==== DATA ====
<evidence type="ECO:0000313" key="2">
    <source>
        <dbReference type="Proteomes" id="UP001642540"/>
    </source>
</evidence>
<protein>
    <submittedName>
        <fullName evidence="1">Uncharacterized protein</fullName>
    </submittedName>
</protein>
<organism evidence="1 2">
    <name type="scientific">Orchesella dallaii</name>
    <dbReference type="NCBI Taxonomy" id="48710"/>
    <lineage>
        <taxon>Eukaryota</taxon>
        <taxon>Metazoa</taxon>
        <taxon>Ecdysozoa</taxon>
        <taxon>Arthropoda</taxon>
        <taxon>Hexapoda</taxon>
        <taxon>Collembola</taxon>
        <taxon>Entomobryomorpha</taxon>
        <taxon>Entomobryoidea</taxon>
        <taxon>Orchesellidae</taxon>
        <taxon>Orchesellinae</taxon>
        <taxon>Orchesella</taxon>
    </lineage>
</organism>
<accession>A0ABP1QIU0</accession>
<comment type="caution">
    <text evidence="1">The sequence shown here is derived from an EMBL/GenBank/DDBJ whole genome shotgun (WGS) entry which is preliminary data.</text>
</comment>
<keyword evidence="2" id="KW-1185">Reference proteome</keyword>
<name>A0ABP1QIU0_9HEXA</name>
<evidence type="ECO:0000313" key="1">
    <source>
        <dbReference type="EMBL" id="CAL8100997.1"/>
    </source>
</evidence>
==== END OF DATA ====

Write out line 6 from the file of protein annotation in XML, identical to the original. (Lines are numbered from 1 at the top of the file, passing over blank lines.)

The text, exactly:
<protein>